Page:Popular Science Monthly Volume 23.djvu/564

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what better practical articulation, hereafter testified to, was obtained. But, even on this showing, what can be plainer than that Reis was the originator of the new art of the electrical transmission of speech? Granting that the articulation at this time, and even in 1864, was poor—poorer even than Gray's in 1875, and Bell's in the spring of 1876—it was still articulation, understood where the words were not foreknown by the listener.

With regard to the present capability of Reis's instruments, Professor Thompson says that he has found the Reis transmitters competent to transmit both vowels and consonants with perfect distinctness; and from Reis's "knitting-needle receiver he has obtained articulation, exceeding, in perfection of definition of vowels and consonants, the articulation of any other telephone receiver he has ever listened to."

Among other contemporary documents, the important report of Legat on Reis's telephone to the Austro-German Telegraph Society in 1862 is reproduced in full. From this report we have taken one of the illustrations in this paper. The report is not only a description of Reis's instruments, but an elaborate discussion of the problems connected with the telephonic reproduction of sounds, including the transmission of speech. The documents of this date show that the subject of telephony was usually studied in connection with vocal song rather than simple speech, and that the transmission of musical sounds, which was generally successful, was preferred for illustration to the more difficult, but also much more important, transmission of words and sentences. But the fact of articulation continually appears.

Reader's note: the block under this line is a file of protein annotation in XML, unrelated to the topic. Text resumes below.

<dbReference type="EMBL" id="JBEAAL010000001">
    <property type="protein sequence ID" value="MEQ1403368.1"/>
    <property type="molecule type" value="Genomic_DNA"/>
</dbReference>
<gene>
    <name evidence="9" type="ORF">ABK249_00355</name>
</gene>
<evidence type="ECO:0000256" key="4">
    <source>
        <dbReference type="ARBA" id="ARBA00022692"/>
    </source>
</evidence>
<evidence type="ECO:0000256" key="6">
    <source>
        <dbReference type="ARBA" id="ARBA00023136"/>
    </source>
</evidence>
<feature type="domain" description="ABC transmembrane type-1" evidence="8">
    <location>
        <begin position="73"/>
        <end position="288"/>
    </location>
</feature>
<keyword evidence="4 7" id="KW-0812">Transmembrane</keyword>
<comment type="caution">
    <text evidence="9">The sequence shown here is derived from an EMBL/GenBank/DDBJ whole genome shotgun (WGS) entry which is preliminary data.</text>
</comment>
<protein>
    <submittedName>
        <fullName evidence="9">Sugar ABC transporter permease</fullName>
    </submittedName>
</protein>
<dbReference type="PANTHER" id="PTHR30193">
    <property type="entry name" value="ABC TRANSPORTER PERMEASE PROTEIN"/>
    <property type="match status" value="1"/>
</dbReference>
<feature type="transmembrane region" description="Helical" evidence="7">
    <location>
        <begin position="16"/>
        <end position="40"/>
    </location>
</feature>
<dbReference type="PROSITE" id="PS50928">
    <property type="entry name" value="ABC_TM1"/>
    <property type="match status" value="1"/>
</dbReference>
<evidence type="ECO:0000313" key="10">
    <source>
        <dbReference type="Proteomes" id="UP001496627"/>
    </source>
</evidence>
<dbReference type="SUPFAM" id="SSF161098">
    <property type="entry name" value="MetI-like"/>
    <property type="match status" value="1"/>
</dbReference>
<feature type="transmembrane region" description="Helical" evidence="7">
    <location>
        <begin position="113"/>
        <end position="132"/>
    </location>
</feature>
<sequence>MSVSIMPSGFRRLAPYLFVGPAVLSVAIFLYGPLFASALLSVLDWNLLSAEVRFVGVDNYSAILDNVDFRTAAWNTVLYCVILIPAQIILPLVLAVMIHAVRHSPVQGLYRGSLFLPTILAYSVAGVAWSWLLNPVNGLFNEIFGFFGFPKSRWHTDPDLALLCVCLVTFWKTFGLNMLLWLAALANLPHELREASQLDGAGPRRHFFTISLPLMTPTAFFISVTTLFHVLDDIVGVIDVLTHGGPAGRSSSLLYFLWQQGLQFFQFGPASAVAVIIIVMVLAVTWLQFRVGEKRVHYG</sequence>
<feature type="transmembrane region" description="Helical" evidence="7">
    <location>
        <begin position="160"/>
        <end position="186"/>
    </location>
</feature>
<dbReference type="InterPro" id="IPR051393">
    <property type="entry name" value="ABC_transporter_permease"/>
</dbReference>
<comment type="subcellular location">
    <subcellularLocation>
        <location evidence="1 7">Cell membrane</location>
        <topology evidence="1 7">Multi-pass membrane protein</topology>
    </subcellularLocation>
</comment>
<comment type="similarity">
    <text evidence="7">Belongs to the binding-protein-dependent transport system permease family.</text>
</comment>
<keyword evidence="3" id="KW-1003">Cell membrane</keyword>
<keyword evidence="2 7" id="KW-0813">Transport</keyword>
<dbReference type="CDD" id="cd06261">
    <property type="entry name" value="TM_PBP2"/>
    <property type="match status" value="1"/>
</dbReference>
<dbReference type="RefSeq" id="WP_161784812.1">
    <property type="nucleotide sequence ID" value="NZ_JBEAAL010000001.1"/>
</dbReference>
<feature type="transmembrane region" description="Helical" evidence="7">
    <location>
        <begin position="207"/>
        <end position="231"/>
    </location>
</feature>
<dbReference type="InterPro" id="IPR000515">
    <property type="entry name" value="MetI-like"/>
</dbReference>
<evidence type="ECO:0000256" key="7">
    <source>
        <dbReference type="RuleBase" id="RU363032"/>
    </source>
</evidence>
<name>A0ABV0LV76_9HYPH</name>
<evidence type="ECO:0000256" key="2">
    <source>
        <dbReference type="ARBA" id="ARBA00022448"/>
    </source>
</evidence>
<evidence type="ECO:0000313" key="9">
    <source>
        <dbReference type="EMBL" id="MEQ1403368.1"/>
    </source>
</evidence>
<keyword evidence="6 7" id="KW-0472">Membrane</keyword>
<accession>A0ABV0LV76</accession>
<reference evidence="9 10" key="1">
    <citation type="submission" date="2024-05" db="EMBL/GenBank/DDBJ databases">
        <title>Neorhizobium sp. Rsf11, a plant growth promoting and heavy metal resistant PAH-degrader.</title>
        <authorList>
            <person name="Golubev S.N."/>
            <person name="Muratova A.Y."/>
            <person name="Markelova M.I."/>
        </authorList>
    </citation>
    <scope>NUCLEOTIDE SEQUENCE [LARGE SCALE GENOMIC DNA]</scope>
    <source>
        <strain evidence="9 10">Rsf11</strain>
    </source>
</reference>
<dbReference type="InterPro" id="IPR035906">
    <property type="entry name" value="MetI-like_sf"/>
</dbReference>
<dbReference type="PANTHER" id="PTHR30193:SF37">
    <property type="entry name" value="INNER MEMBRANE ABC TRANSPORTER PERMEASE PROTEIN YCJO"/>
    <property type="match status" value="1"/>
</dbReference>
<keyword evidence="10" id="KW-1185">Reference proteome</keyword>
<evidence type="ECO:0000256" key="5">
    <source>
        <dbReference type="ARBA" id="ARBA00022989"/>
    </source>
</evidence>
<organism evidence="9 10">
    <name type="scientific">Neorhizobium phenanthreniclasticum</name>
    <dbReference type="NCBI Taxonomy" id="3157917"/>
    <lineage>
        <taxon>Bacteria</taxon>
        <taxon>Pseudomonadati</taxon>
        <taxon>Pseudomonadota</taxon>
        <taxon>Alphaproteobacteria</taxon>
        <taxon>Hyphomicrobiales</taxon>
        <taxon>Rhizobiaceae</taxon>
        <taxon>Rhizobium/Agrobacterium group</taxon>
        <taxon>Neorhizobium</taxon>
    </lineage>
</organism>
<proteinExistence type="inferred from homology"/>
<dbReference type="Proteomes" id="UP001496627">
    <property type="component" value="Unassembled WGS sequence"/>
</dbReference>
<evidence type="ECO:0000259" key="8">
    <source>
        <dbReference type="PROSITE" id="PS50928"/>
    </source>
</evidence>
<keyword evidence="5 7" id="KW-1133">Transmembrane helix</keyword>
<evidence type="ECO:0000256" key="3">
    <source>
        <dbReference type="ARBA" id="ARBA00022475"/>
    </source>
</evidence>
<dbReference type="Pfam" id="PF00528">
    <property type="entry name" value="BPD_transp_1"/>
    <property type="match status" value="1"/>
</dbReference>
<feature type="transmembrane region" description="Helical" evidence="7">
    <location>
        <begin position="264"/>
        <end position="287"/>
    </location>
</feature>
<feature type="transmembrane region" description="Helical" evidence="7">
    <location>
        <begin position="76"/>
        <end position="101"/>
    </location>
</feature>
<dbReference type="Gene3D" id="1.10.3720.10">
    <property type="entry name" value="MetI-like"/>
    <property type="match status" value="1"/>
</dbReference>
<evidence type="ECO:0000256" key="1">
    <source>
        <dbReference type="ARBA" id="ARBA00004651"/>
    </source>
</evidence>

In a chapter containing the testimony of contemporary witnesses, Professor G. Quincke, Professor of Physics in the University of Heidelberg, writes, under date of March 10, 1883, that he was present at Reis's exhibition before the Naturforscher Versamlung, at Giessen, 1864. He says: "I heard distinctly both singing and talking. I distinctly remember having heard the words of the German poem:

"'Ach, du lieber Angustin,
Alles ist bin,'" etc.

Ernst Horkeimer, a pupil of Reis, writes that he assisted him in most of his experiments prior to the spring of 1862; that the transmission of speech was Reis's chief aim; "the transmitting of musical tones being only an after-thought, worked out for the convenience of public exhibition," and that some words were successfully transmitted without previous arrangement, but not (at that date) whole sentences. He states that Reis anticipated the use of thin metallic tympanums, and tried one, varnished with shellac on both sides, except the central point of contact.

Léon Gamier, proprietor and principal of the institute of which Reis was a teacher, states that he often talked with Reis through his